Others are more blunt.
"The USA will lose its superpower status in the global financial system," Germany's Social-Democrat Finance Minister Peer Steinbrueck said recently. "The world financial system is becoming multi-polar."
One big question the next president of the United States will have to deal with is how the nation's money problems play out in military, political and cultural realms. And when it comes to power, perceptions are important, too.
The German magazine Der Spiegel summed up a growing European sentiment in a commentary last week:
"The banking crisis in the United States has shaken many things in recent days, not just the chancellor's [Angela Merkel] affection for America and the respect the rest of the world once had for the U.S. as an economic and political superpower. ... Now, of all times, the world is faced with a preeminent power that no longer seems capable of leading and a U.S. president who is not even able to unite his divided country in an hour of need."
The situation will only worsen, Carnegie Endowment Visiting Scholar David Rothkopf wrote Sunday in The Washington Post: "Already this crisis has seen not just our enemies but even some of our closest allies wondering whether we are at the beginning of the end of both American-style capitalism and of American supremacy."
Superpower status is not just about having money and military might, but persuading much of the world to emulate or at least admire your political and financial systems, among others. That less-tangible aspect to power is eroding, too, as citizens and politicians around the world question how the unique American mix of democracy, capitalism and deregulated finance are now playing out.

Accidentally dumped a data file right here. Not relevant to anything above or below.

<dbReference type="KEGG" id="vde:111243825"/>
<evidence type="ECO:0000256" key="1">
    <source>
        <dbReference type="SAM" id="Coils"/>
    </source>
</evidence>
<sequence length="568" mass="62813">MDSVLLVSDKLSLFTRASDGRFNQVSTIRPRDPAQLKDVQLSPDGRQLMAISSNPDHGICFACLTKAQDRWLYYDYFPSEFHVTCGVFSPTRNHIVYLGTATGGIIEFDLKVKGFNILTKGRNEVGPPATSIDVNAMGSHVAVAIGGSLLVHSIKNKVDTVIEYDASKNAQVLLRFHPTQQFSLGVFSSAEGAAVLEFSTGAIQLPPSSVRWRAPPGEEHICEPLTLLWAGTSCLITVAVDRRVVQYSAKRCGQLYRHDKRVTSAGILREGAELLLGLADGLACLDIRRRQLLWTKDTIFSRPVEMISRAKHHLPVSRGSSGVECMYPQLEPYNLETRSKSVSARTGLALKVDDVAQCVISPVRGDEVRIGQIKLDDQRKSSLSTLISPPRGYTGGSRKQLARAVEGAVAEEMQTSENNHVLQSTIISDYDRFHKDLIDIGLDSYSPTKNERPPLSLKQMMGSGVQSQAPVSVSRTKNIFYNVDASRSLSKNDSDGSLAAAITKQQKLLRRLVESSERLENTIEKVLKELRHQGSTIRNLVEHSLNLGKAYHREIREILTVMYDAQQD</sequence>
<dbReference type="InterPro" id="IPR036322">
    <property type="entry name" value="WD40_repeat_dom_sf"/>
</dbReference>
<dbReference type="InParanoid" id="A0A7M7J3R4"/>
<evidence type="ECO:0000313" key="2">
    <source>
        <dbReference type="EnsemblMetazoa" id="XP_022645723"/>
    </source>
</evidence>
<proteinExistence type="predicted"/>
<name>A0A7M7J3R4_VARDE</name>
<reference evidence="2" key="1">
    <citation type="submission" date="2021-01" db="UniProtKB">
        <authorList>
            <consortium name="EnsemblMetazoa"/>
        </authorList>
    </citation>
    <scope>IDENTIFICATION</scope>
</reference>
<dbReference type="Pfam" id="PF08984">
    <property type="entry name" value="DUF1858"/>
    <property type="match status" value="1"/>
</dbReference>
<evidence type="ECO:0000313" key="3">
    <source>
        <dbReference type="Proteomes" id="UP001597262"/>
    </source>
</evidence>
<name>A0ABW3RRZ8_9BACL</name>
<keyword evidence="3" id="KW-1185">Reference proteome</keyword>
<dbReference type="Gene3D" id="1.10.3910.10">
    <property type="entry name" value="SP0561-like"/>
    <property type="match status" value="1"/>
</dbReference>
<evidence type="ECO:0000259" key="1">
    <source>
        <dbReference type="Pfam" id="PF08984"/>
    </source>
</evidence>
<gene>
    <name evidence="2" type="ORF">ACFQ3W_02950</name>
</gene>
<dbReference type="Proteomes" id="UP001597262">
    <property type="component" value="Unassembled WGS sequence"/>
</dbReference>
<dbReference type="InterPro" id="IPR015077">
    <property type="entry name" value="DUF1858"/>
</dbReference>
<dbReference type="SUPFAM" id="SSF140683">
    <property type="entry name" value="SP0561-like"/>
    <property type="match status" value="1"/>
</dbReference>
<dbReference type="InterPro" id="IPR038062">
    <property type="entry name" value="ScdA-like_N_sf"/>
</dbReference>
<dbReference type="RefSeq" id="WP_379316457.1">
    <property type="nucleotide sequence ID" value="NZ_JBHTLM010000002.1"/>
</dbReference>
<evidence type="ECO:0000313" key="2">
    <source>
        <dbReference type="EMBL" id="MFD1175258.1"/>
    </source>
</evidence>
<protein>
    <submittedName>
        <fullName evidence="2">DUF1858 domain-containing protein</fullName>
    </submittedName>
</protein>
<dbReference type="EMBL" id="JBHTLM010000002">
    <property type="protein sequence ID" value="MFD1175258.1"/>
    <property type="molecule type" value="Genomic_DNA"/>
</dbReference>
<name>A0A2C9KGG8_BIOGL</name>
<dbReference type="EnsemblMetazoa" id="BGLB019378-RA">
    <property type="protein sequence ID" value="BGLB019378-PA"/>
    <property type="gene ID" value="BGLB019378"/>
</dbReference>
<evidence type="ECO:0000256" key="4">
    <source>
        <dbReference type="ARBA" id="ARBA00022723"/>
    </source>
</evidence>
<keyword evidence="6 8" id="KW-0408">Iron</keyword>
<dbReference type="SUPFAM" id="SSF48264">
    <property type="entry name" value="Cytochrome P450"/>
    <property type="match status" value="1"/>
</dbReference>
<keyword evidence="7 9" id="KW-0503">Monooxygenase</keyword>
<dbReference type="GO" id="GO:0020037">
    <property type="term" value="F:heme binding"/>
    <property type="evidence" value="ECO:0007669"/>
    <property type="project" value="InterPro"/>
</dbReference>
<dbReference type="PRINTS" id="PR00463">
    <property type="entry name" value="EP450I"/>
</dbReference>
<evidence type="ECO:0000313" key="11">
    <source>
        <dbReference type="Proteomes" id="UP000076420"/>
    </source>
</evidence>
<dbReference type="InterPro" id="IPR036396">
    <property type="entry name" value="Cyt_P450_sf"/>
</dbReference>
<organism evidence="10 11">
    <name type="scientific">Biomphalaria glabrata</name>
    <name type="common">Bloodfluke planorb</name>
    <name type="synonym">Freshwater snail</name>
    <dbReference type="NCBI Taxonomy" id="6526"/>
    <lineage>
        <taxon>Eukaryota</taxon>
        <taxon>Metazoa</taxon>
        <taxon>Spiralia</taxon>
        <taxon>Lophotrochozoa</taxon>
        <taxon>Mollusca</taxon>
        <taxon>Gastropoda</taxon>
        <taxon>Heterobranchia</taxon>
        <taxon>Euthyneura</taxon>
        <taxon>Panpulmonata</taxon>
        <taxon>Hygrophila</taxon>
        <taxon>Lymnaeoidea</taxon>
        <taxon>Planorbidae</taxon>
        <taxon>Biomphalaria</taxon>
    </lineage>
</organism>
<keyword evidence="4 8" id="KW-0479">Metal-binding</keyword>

"Whatever the final outcome, one thing is certain," says Eswar Prasad, a senior fellow for Global Economy and Development at the Brookings Institution, a think-tank in Washington, D.C. "The rest of the world will no longer be enthusiastic about adopting the free-market principles that guided U.S. financial development."
Some believe an underlying base of money, willpower and American ingenuity, along with a rebounding economy, will eventually put America back on top. And, they ask, who would fill the vacuum anyway?
China is among the most-cited answers. Like many nations now facing recession, China may stumble in the current crisis, analysts predict. But assuming the global economic engine eventually gets going again, China's prospects for long-term growth are bright. Its economy will surpass that of the United States by 2035 and be twice its size of the U.S. economy by mid-century, predicts Albert Keidel of the Carnegie Endowment. For now, China's gross domestic product — the value of goods and services it produces annually — is about $7 trillion, second place to the United States ($13.8 trillion). Many experts think China's current growth can't be sustained and so Keidel's estimates may be too optimistic.
At any rate, before the current crisis began, the United States was No. 1 in the Geneva-based World Economic Forum's global competitiveness index, which ranks 134 countries on 12 criteria including quality of education, labor and product market flexibility, along with infrastructure and financial market sophistication.
Switzerland, Denmark, Sweden and Singapore round out the top five. China is 30th.